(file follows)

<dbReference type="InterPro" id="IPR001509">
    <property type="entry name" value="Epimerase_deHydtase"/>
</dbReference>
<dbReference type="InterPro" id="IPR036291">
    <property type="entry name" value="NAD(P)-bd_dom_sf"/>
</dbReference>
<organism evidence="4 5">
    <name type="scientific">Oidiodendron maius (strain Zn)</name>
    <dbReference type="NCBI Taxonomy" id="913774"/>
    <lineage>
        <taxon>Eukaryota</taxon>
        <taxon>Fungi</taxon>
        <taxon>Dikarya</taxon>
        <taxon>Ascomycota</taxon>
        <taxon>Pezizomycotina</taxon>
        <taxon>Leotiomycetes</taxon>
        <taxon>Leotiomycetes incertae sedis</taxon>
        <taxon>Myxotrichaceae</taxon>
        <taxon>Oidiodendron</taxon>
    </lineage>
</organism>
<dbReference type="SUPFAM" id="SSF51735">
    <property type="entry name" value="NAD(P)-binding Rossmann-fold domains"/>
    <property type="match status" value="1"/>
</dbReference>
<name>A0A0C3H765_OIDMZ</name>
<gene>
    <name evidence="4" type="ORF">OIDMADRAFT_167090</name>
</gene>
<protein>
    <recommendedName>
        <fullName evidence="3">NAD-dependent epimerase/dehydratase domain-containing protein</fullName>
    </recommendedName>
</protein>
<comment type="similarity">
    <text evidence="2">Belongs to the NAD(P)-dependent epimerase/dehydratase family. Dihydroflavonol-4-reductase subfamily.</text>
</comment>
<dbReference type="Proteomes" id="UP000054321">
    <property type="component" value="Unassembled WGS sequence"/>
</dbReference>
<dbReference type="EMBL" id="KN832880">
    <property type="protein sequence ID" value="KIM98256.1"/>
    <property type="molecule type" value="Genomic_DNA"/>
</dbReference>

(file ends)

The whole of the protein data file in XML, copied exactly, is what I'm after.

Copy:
<dbReference type="InterPro" id="IPR001509">
    <property type="entry name" value="Epimerase_deHydtase"/>
</dbReference>
<dbReference type="InterPro" id="IPR036291">
    <property type="entry name" value="NAD(P)-bd_dom_sf"/>
</dbReference>
<organism evidence="4 5">
    <name type="scientific">Oidiodendron maius (strain Zn)</name>
    <dbReference type="NCBI Taxonomy" id="913774"/>
    <lineage>
        <taxon>Eukaryota</taxon>
        <taxon>Fungi</taxon>
        <taxon>Dikarya</taxon>
        <taxon>Ascomycota</taxon>
        <taxon>Pezizomycotina</taxon>
        <taxon>Leotiomycetes</taxon>
        <taxon>Leotiomycetes incertae sedis</taxon>
        <taxon>Myxotrichaceae</taxon>
        <taxon>Oidiodendron</taxon>
    </lineage>
</organism>
<dbReference type="SUPFAM" id="SSF51735">
    <property type="entry name" value="NAD(P)-binding Rossmann-fold domains"/>
    <property type="match status" value="1"/>
</dbReference>
<name>A0A0C3H765_OIDMZ</name>
<gene>
    <name evidence="4" type="ORF">OIDMADRAFT_167090</name>
</gene>
<protein>
    <recommendedName>
        <fullName evidence="3">NAD-dependent epimerase/dehydratase domain-containing protein</fullName>
    </recommendedName>
</protein>
<comment type="similarity">
    <text evidence="2">Belongs to the NAD(P)-dependent epimerase/dehydratase family. Dihydroflavonol-4-reductase subfamily.</text>
</comment>
<dbReference type="Proteomes" id="UP000054321">
    <property type="component" value="Unassembled WGS sequence"/>
</dbReference>
<dbReference type="EMBL" id="KN832880">
    <property type="protein sequence ID" value="KIM98256.1"/>
    <property type="molecule type" value="Genomic_DNA"/>
</dbReference>